K:  By obtaining this residence permit, it will also entitle me to a Swedish personal number (ID) and allow me to set up a bank account, undertake SFI (Swedish for Immigrants), etc.  It is a 1-2 year permit which will also automatically grant me a work permit, and I can apply for an extension when that time is up.  We must be able to show that we can support each other financially until I get settled in as it may take time to find work, and once I’ve been living in Sweden for 3 years, I can apply for a full Swedish citizenship.

J:  It really seems like the most sensible option for us over a working visa for which she can only stay 12 months. It is really all about doing your research. Comparing the cost of living in either country, the cost and benefits of the different visas etc. A visa in Sweden costs about 1/28th of what a visa in Australia costs (150SEK/240AUD vs 41628SEK/6865AUD) , so even if it wasn’t for the fact that Kylie has really fallen in love with my country and really wants to move here, her moving to Sweden is really the more financially logical choice for us. We have also compared the cost of living in both countries, and while it wasn’t as much difference as it was with the visa, some important things, like housing, is a little cheaper in Sweden.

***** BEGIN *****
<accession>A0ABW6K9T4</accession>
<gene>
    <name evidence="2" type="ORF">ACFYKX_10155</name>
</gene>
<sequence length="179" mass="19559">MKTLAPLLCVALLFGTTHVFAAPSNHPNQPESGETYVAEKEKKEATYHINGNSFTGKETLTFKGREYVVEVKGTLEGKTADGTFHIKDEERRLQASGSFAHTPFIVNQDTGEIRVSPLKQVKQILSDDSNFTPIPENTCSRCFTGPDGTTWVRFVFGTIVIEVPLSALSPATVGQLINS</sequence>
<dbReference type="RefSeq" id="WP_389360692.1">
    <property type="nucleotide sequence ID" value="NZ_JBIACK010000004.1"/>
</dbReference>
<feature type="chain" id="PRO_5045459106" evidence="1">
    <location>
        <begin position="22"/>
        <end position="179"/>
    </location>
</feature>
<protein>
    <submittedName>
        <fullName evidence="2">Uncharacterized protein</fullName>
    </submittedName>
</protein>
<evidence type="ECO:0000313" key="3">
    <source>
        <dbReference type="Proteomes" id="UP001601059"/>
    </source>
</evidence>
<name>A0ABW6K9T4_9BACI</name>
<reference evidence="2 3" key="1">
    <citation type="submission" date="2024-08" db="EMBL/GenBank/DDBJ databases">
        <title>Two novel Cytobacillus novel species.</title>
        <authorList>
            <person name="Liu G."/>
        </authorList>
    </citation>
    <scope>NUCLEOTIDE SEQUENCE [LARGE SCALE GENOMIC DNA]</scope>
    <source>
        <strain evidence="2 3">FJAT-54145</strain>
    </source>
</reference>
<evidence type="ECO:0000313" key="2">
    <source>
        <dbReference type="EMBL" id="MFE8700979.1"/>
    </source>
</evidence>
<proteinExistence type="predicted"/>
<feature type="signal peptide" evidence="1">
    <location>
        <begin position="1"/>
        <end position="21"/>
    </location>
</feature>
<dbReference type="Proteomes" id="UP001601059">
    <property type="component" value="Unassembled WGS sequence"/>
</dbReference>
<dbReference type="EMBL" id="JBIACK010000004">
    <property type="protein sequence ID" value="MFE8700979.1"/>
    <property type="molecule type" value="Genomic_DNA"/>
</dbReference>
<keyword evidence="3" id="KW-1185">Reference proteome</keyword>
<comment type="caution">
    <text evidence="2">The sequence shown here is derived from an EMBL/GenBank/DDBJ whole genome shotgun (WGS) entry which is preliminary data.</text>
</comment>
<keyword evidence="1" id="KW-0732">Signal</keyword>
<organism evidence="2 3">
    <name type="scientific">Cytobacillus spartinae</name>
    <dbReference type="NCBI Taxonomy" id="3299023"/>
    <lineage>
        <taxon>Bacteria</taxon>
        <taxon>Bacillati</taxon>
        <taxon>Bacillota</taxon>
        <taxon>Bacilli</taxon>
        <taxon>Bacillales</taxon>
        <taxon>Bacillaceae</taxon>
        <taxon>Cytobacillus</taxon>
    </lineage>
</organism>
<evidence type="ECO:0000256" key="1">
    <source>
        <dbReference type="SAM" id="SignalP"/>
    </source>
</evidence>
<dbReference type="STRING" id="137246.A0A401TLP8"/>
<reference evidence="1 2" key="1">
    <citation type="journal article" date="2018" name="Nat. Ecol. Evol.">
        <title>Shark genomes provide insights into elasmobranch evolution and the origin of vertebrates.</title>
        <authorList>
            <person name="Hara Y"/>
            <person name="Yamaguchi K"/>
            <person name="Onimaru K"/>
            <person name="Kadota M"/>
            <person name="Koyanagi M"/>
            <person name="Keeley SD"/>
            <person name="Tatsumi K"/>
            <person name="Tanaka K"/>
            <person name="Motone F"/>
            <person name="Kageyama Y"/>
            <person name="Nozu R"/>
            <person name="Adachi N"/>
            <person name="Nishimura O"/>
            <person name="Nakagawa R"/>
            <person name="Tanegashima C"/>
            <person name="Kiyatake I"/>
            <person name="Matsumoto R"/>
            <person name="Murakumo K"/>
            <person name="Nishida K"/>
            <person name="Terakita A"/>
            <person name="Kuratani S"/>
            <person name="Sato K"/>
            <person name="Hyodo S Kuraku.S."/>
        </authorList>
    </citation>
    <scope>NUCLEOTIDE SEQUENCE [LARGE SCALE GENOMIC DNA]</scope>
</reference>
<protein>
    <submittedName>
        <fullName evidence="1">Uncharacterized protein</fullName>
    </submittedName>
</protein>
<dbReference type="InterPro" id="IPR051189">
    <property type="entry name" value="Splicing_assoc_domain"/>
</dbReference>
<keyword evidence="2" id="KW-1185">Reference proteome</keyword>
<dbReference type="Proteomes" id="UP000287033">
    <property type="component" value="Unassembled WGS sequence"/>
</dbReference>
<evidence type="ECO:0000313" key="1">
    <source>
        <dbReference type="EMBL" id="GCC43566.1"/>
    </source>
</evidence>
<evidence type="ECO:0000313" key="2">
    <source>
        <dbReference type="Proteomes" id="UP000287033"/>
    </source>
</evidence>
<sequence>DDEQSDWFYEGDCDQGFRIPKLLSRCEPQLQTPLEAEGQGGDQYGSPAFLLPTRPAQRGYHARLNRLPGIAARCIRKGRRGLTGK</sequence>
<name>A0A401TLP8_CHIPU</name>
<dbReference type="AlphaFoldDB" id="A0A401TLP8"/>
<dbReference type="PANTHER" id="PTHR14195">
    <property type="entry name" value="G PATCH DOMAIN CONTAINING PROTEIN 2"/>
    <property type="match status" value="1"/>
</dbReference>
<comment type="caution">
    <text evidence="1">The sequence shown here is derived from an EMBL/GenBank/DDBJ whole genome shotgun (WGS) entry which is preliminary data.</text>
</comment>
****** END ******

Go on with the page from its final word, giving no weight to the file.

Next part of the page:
K:  When I heard about the fees, that really put the icing on the cake!  So right now we’re in the middle of doing continual research and checking out the forms we’ll need to fill out in preparation for submitting them a little later in the year and gathering as much evidence as we can of our relationship and detailing our plans for the future, including how we’ll support ourselves with work.  For instance, if I can’t obtain work in Sweden right away, which I’m absolutely not holding out hope for, I do have online transcription work that I can do for a very minimal wage, but it’s something that’s there.  We don’t plan to make the move unprepared without some sort of income.  One could be accepted on a partner visa, but what’s the point in that if it falls through a year later because you haven’t thought about how you’ll survive as a close distance couple living away from the support of your family and friends back home?  Which is why we’re trying so hard right now to talk about such things and work out a process that will work for us, that will not only sit good on an application, but work effectively in practice.